Last night, I was cleaning out the litter-boxes, as I usually do before bed. Some people drink warm milk, some read, others listen to music. I scoop unmentionable crap from big plastic boxes filled with desiccated corn chips. I’d like to claim it as a long-standing family tradition, handed down through the generations. It’s not.
Anyway, some of the beasts will wet against the inside walls of the box, so I press the scoop against the wall to free the resultant clump. Usually, the worst that happens is that the clump breaks apart. This time, the scoop broke apart. It didn’t just break; it snap and sent a shower of used litter all over the storeroom. These things, like Tucker getting into the old house’s fireplace, or Josie throwing up, tend to occur just after I shower and just before I go to bed. Timing is everything.
The picture was taken once the crime-scene was cleaned up. After all, the bowl of the scoop was still operable. Unfortunately, it’s as close to using my hands as I’ve yet come, and closer than I wanted to. I determine to buy a new scoop the next day.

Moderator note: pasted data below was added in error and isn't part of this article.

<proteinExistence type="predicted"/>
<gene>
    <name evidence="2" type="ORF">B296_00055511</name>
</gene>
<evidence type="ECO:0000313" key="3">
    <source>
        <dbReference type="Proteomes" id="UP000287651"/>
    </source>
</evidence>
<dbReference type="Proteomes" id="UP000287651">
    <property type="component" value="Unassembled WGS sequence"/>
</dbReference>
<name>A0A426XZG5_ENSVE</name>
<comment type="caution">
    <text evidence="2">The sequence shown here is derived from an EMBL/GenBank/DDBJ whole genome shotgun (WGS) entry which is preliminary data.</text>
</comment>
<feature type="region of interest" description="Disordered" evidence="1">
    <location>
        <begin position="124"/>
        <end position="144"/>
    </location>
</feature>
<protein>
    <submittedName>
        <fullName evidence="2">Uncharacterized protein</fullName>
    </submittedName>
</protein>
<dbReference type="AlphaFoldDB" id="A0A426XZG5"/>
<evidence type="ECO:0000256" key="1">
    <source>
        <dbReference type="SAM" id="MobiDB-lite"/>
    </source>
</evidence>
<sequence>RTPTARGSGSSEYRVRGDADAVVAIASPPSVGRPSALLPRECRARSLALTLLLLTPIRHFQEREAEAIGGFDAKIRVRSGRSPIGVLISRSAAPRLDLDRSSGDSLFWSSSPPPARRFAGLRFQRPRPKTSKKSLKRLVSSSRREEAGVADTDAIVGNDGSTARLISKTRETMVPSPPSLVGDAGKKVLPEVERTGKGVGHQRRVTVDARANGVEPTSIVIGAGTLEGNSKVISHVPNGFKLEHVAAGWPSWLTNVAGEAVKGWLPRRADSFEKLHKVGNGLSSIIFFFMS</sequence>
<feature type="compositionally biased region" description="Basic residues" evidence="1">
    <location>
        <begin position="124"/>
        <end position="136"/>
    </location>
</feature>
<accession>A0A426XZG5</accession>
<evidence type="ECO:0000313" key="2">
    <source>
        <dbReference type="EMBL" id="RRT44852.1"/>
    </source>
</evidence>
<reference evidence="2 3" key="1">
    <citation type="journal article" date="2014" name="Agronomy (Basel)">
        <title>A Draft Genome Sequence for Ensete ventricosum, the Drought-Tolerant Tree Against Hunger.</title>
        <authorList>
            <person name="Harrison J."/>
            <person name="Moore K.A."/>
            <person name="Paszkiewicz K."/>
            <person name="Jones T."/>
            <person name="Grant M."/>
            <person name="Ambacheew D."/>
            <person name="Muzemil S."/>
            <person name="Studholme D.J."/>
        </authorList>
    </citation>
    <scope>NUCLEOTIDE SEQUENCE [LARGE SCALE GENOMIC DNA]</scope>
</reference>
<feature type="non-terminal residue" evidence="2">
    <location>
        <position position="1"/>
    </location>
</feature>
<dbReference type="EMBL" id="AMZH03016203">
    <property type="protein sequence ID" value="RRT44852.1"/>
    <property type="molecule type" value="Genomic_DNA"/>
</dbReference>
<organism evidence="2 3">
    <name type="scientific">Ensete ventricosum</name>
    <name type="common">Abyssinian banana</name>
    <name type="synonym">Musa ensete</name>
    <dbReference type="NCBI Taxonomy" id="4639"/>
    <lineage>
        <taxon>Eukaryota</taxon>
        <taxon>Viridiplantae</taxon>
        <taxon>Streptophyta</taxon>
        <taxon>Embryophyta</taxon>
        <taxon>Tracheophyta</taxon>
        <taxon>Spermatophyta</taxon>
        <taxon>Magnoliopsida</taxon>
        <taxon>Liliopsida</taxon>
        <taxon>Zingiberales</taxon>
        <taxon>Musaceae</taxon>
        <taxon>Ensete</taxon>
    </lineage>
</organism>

I was already planning to go to the local Dollarama, so I decided to buy a scoop there. The Dollarama is the twenty-first century’s version of the old Five-and-Dime Stores – for those of us who are old enough to recall them – or the old Woolworth’s – for those of us in Canada or Britain. The new scoop was cheap but serviceable. It was, in fact, almost identical, but for colour, to the old one.
It snapped in two the first time I used it. I recall a rake that did the same thing: the handle shattered within seconds of applying the tool to leaves. The difference is that leaves feel much less unhygienic to the touch than does the product one must scoop. This photograph I took immediately subsequent to the incident. I think I wanted proof that it had transpired yet again.
I was not fooling around this time. I went to the pet-supply shop where I buy cat-food and litter and bought a heavy-duty scoop. Steel bowl, titanium handle, with battery-powered solid-fuel thrusters for propulsion and gyroscopic stabilizers to maintain equilibrium, and micro-chip relays to satellites in geo-synchronous orbit for topographically accurate guidance. All right, it was thicker plastic than the previous two. And it stayed in one piece.
I will buy another, cheap scoop as a reserve, but I don’t anticipate the current one breaking any time soon. But if it does, no one gets to use the litter-boxes until I buy a replacement.